Terry Mallin: Well, exactly. And I think that's a big thing. I know it as well, a lot of manufacturing companies have their own intellectual property. And there's a risk, obviously, about confidential information being exposed when systems are involved as well. So that has to be taken into account as well. Yeah. I think, see in reflection, Scott, with me summarize everything up? Manufacturing's at a crucial tumbling point right now. The market is very positive. It's better than it's ever been in the past few years. There's more certainty. Some extent around. Innovation and technology is far more accesible than it ever has been. And I think, as a UK manufacturing business owner or leader, the question probably is, "Are you in a position to take a risk? To be a market leader and pioneers within smart technology in creating a smart factory?" We like putting our stamp upon the industry.


Scott: You said what risk [inaudible 00:14:59]. I would actually argue that risk-factor, I think that if investment isn't there, unless they have a very unique product that no one else is going to be doing, the risk-factor is if they don't invest ... Do you know that way? I think it's actually going to be the other way around. If you don't move with the times, because ... As I've said before, manufacturing is the beating heart of the entire UK. Companies that are lagging behind ... It's about the future. And technology is there to be used and to be ... to help companies mitigate that risk of the future.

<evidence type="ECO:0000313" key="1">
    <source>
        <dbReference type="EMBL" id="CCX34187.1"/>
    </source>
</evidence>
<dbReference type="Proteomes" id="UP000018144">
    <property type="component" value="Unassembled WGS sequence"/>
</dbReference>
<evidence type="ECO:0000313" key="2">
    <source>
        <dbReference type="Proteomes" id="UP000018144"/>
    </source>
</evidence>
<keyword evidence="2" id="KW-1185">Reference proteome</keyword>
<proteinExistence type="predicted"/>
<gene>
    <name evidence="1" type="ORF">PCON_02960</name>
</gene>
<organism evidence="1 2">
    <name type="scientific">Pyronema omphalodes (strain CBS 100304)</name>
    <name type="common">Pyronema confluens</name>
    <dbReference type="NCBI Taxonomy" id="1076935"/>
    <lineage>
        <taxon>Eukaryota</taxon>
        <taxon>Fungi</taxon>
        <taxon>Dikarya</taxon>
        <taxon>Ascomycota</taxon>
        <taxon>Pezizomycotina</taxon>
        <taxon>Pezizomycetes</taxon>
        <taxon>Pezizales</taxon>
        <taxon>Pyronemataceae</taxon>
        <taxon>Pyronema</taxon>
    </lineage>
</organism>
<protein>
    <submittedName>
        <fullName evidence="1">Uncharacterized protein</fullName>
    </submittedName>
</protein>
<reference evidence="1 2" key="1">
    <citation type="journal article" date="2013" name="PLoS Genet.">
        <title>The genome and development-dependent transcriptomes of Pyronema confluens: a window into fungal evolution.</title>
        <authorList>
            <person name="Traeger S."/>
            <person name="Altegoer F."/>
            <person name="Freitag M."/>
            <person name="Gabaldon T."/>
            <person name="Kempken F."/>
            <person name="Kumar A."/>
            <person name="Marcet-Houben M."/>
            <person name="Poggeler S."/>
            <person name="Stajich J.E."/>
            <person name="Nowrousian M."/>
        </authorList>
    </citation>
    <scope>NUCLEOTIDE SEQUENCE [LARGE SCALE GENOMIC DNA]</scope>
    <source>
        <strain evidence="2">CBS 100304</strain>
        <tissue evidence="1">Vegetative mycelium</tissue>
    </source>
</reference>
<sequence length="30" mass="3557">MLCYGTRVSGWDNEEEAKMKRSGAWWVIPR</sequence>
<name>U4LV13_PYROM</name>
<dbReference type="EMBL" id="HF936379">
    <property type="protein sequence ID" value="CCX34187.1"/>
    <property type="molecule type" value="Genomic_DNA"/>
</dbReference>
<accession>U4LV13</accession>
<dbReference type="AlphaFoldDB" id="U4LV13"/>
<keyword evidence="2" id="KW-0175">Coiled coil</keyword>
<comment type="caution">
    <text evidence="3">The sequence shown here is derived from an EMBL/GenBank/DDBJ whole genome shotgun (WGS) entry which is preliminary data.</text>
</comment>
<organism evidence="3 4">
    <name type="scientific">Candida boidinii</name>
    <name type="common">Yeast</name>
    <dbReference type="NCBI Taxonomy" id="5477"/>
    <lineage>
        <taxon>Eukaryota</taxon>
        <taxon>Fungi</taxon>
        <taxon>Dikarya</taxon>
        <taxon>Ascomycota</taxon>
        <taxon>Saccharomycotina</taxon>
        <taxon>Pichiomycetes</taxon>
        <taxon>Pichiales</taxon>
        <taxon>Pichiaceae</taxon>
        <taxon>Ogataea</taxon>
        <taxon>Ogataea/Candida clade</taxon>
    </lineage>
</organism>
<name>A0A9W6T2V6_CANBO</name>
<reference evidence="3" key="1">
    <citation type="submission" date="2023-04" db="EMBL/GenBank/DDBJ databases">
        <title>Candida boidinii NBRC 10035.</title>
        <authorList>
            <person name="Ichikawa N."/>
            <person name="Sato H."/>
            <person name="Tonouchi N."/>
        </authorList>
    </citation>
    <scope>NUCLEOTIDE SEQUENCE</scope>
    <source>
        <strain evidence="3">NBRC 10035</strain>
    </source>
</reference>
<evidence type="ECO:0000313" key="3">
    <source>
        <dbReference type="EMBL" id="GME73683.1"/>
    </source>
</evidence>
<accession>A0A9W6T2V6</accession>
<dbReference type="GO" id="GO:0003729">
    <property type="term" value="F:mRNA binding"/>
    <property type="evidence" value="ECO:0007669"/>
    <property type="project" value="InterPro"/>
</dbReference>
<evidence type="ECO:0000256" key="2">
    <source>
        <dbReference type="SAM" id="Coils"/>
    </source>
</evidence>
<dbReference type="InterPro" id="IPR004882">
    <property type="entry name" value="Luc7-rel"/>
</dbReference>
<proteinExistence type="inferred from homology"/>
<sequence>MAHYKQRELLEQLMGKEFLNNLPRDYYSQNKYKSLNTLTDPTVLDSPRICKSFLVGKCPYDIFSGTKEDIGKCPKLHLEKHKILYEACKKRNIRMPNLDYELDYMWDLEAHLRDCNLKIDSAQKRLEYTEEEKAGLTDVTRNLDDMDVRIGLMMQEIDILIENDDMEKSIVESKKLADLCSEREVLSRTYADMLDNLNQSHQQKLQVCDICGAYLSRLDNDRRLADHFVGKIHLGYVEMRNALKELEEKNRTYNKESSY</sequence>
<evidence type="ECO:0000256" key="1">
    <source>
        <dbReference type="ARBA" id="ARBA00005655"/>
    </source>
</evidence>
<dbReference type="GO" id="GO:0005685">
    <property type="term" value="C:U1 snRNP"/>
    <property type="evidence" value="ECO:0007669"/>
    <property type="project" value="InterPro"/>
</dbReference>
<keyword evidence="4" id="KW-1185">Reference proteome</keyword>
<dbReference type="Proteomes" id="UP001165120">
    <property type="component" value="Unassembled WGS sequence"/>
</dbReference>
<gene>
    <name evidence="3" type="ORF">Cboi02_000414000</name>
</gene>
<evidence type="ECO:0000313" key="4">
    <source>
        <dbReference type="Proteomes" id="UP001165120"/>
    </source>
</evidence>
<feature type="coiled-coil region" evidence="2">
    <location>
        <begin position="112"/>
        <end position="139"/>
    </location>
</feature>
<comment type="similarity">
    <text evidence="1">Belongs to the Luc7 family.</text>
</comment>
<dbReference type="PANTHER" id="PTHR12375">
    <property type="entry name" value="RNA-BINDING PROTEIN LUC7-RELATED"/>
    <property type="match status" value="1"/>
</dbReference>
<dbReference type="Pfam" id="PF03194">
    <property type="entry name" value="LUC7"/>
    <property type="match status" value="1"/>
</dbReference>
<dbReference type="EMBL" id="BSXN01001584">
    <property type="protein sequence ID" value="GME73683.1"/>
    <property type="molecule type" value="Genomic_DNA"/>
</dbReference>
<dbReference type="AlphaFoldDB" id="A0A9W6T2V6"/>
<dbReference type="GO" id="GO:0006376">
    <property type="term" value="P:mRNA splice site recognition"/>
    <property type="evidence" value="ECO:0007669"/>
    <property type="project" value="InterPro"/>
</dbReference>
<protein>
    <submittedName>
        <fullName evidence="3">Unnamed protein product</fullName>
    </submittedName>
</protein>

Terry Mallin: Yeah.


Scott: Certainly seem that's what we're seeing with some of our clients, isn't it?


Terry Mallin: 100%. And that's your two pence worth on our insight. I think what we're going to move on next is in the recruitment manner. I think this ties in really well, because we're going to be talking about professional recruitment process's been outdated. And then the [inaudible 00:15:55] we're going to go for the next couple of weeks is how yo embrace technology and data to solve that problem. I think that was pretty well covered, Scott. With industry 4.0.


Scott: Certainly, here. It's an overview isn't ...


Terry Mallin: Yeah.


Scott: I think what all that we are, technology's there. I think the professionals around this space need to ... hopefully the business leaders will ... Certainly, open to the idea. Certainly all the people be [inaudible 00:16:22]. They can't get enough information in this. So thank you, thank you.


Introducer: Thanks for listening to the Manufacturing Ignition Podcast. If you've made it this far, we take it that you enjoyed the show. In return, we'd love it if you would leave us a rating and a review on iTunes. Subscribe while you're there and we'll catch you for the next episode.